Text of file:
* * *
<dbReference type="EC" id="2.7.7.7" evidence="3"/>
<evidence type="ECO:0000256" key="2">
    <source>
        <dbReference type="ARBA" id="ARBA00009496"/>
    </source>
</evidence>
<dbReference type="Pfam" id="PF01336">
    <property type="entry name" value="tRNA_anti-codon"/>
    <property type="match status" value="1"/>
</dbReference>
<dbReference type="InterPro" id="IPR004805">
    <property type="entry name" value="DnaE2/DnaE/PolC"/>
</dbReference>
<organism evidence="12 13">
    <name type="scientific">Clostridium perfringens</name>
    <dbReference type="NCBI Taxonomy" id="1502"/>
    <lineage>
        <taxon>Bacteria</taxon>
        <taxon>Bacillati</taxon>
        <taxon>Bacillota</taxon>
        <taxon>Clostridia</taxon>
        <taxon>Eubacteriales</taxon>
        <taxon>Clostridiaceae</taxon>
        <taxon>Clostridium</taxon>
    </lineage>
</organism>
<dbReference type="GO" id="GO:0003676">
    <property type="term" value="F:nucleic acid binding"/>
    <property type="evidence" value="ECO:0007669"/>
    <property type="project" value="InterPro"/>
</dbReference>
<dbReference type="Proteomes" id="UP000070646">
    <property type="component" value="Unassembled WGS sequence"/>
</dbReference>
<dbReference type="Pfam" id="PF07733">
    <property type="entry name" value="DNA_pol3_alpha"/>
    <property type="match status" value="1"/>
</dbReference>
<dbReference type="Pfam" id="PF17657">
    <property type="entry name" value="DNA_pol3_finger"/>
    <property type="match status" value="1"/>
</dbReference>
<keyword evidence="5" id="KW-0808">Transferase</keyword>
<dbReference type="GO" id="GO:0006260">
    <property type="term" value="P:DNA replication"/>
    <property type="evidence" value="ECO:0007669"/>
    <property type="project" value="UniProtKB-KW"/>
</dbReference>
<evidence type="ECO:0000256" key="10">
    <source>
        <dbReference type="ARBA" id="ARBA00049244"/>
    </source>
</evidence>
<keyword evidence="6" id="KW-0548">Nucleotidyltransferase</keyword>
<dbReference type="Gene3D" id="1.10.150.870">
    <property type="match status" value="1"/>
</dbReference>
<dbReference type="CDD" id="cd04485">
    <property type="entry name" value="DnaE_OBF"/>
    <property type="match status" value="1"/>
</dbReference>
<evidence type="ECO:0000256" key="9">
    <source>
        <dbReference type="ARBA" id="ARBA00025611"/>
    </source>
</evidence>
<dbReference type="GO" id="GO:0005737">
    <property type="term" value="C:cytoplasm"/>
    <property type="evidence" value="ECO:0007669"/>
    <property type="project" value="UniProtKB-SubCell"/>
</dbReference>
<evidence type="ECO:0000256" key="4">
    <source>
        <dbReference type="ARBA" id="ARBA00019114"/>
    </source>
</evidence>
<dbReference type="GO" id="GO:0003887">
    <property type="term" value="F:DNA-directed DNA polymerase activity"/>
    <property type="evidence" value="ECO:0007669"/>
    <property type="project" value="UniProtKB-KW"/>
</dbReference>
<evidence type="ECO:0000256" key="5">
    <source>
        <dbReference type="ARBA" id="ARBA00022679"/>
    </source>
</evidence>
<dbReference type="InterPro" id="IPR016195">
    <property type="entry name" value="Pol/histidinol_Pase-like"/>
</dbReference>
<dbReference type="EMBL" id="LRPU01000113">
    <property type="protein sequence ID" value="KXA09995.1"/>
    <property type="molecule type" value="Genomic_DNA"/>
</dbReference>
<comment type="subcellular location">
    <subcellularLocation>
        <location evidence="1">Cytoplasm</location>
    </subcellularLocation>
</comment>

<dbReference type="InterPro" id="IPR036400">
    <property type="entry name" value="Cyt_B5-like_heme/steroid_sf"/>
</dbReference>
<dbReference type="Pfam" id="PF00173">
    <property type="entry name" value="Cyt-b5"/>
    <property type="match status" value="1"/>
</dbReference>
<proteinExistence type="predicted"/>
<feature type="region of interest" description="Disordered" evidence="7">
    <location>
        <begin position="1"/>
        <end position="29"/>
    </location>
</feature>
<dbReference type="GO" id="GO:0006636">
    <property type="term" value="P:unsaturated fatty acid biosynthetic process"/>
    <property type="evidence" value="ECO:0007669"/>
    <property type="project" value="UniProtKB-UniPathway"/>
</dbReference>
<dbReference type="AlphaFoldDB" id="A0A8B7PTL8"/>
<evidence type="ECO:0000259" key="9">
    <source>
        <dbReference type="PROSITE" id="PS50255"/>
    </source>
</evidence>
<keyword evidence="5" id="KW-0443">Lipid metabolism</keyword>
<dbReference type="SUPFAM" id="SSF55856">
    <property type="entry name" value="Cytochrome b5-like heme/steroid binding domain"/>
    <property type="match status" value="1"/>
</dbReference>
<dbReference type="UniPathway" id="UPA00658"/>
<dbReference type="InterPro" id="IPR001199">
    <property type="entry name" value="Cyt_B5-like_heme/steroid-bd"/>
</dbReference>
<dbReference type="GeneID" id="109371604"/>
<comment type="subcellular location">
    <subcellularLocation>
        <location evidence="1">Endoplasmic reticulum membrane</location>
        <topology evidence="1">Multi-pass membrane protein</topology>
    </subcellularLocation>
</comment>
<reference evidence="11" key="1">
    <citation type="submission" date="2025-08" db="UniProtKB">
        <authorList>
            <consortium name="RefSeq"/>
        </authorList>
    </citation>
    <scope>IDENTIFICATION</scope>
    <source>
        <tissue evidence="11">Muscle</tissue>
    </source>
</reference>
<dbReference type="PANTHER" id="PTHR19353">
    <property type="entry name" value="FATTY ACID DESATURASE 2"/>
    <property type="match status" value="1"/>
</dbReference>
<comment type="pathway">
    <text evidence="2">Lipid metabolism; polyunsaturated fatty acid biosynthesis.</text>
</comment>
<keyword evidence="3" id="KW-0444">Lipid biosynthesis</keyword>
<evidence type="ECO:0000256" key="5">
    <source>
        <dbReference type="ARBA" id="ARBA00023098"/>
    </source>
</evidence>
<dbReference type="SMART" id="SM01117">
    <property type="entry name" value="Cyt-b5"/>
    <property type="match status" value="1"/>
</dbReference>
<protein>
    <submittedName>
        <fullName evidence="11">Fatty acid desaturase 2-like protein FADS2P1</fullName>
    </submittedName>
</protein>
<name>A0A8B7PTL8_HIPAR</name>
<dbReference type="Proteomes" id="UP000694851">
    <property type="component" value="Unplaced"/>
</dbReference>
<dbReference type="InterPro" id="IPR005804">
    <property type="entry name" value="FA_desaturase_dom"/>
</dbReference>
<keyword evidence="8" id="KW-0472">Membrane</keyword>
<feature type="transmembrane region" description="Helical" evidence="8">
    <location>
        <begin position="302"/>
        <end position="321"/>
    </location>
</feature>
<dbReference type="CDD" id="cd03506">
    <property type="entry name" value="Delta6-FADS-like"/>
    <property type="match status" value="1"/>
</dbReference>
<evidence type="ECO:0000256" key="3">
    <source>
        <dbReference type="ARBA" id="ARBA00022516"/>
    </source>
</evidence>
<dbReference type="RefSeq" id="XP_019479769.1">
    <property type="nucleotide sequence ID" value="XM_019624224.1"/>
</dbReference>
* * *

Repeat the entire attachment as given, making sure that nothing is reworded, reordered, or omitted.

<dbReference type="EC" id="2.7.7.7" evidence="3"/>
<evidence type="ECO:0000256" key="2">
    <source>
        <dbReference type="ARBA" id="ARBA00009496"/>
    </source>
</evidence>
<dbReference type="Pfam" id="PF01336">
    <property type="entry name" value="tRNA_anti-codon"/>
    <property type="match status" value="1"/>
</dbReference>
<dbReference type="InterPro" id="IPR004805">
    <property type="entry name" value="DnaE2/DnaE/PolC"/>
</dbReference>
<organism evidence="12 13">
    <name type="scientific">Clostridium perfringens</name>
    <dbReference type="NCBI Taxonomy" id="1502"/>
    <lineage>
        <taxon>Bacteria</taxon>
        <taxon>Bacillati</taxon>
        <taxon>Bacillota</taxon>
        <taxon>Clostridia</taxon>
        <taxon>Eubacteriales</taxon>
        <taxon>Clostridiaceae</taxon>
        <taxon>Clostridium</taxon>
    </lineage>
</organism>
<dbReference type="GO" id="GO:0003676">
    <property type="term" value="F:nucleic acid binding"/>
    <property type="evidence" value="ECO:0007669"/>
    <property type="project" value="InterPro"/>
</dbReference>
<dbReference type="Proteomes" id="UP000070646">
    <property type="component" value="Unassembled WGS sequence"/>
</dbReference>
<dbReference type="Pfam" id="PF07733">
    <property type="entry name" value="DNA_pol3_alpha"/>
    <property type="match status" value="1"/>
</dbReference>
<dbReference type="Pfam" id="PF17657">
    <property type="entry name" value="DNA_pol3_finger"/>
    <property type="match status" value="1"/>
</dbReference>
<keyword evidence="5" id="KW-0808">Transferase</keyword>
<dbReference type="GO" id="GO:0006260">
    <property type="term" value="P:DNA replication"/>
    <property type="evidence" value="ECO:0007669"/>
    <property type="project" value="UniProtKB-KW"/>
</dbReference>
<evidence type="ECO:0000256" key="10">
    <source>
        <dbReference type="ARBA" id="ARBA00049244"/>
    </source>
</evidence>
<keyword evidence="6" id="KW-0548">Nucleotidyltransferase</keyword>
<dbReference type="Gene3D" id="1.10.150.870">
    <property type="match status" value="1"/>
</dbReference>
<dbReference type="CDD" id="cd04485">
    <property type="entry name" value="DnaE_OBF"/>
    <property type="match status" value="1"/>
</dbReference>
<evidence type="ECO:0000256" key="9">
    <source>
        <dbReference type="ARBA" id="ARBA00025611"/>
    </source>
</evidence>
<dbReference type="GO" id="GO:0005737">
    <property type="term" value="C:cytoplasm"/>
    <property type="evidence" value="ECO:0007669"/>
    <property type="project" value="UniProtKB-SubCell"/>
</dbReference>
<evidence type="ECO:0000256" key="4">
    <source>
        <dbReference type="ARBA" id="ARBA00019114"/>
    </source>
</evidence>
<dbReference type="GO" id="GO:0003887">
    <property type="term" value="F:DNA-directed DNA polymerase activity"/>
    <property type="evidence" value="ECO:0007669"/>
    <property type="project" value="UniProtKB-KW"/>
</dbReference>
<evidence type="ECO:0000256" key="5">
    <source>
        <dbReference type="ARBA" id="ARBA00022679"/>
    </source>
</evidence>
<dbReference type="InterPro" id="IPR016195">
    <property type="entry name" value="Pol/histidinol_Pase-like"/>
</dbReference>
<dbReference type="EMBL" id="LRPU01000113">
    <property type="protein sequence ID" value="KXA09995.1"/>
    <property type="molecule type" value="Genomic_DNA"/>
</dbReference>
<comment type="subcellular location">
    <subcellularLocation>
        <location evidence="1">Cytoplasm</location>
    </subcellularLocation>
</comment>

<dbReference type="InterPro" id="IPR036400">
    <property type="entry name" value="Cyt_B5-like_heme/steroid_sf"/>
</dbReference>
<dbReference type="Pfam" id="PF00173">
    <property type="entry name" value="Cyt-b5"/>
    <property type="match status" value="1"/>
</dbReference>
<proteinExistence type="predicted"/>
<feature type="region of interest" description="Disordered" evidence="7">
    <location>
        <begin position="1"/>
        <end position="29"/>
    </location>
</feature>
<dbReference type="GO" id="GO:0006636">
    <property type="term" value="P:unsaturated fatty acid biosynthetic process"/>
    <property type="evidence" value="ECO:0007669"/>
    <property type="project" value="UniProtKB-UniPathway"/>
</dbReference>
<dbReference type="AlphaFoldDB" id="A0A8B7PTL8"/>
<evidence type="ECO:0000259" key="9">
    <source>
        <dbReference type="PROSITE" id="PS50255"/>
    </source>
</evidence>
<keyword evidence="5" id="KW-0443">Lipid metabolism</keyword>
<dbReference type="SUPFAM" id="SSF55856">
    <property type="entry name" value="Cytochrome b5-like heme/steroid binding domain"/>
    <property type="match status" value="1"/>
</dbReference>
<dbReference type="UniPathway" id="UPA00658"/>
<dbReference type="InterPro" id="IPR001199">
    <property type="entry name" value="Cyt_B5-like_heme/steroid-bd"/>
</dbReference>
<dbReference type="GeneID" id="109371604"/>
<comment type="subcellular location">
    <subcellularLocation>
        <location evidence="1">Endoplasmic reticulum membrane</location>
        <topology evidence="1">Multi-pass membrane protein</topology>
    </subcellularLocation>
</comment>
<reference evidence="11" key="1">
    <citation type="submission" date="2025-08" db="UniProtKB">
        <authorList>
            <consortium name="RefSeq"/>
        </authorList>
    </citation>
    <scope>IDENTIFICATION</scope>
    <source>
        <tissue evidence="11">Muscle</tissue>
    </source>
</reference>
<dbReference type="PANTHER" id="PTHR19353">
    <property type="entry name" value="FATTY ACID DESATURASE 2"/>
    <property type="match status" value="1"/>
</dbReference>
<comment type="pathway">
    <text evidence="2">Lipid metabolism; polyunsaturated fatty acid biosynthesis.</text>
</comment>
<keyword evidence="3" id="KW-0444">Lipid biosynthesis</keyword>
<evidence type="ECO:0000256" key="5">
    <source>
        <dbReference type="ARBA" id="ARBA00023098"/>
    </source>
</evidence>
<dbReference type="SMART" id="SM01117">
    <property type="entry name" value="Cyt-b5"/>
    <property type="match status" value="1"/>
</dbReference>
<protein>
    <submittedName>
        <fullName evidence="11">Fatty acid desaturase 2-like protein FADS2P1</fullName>
    </submittedName>
</protein>
<name>A0A8B7PTL8_HIPAR</name>
<dbReference type="Proteomes" id="UP000694851">
    <property type="component" value="Unplaced"/>
</dbReference>
<dbReference type="InterPro" id="IPR005804">
    <property type="entry name" value="FA_desaturase_dom"/>
</dbReference>
<keyword evidence="8" id="KW-0472">Membrane</keyword>
<feature type="transmembrane region" description="Helical" evidence="8">
    <location>
        <begin position="302"/>
        <end position="321"/>
    </location>
</feature>
<dbReference type="CDD" id="cd03506">
    <property type="entry name" value="Delta6-FADS-like"/>
    <property type="match status" value="1"/>
</dbReference>
<evidence type="ECO:0000256" key="3">
    <source>
        <dbReference type="ARBA" id="ARBA00022516"/>
    </source>
</evidence>
<dbReference type="RefSeq" id="XP_019479769.1">
    <property type="nucleotide sequence ID" value="XM_019624224.1"/>
</dbReference>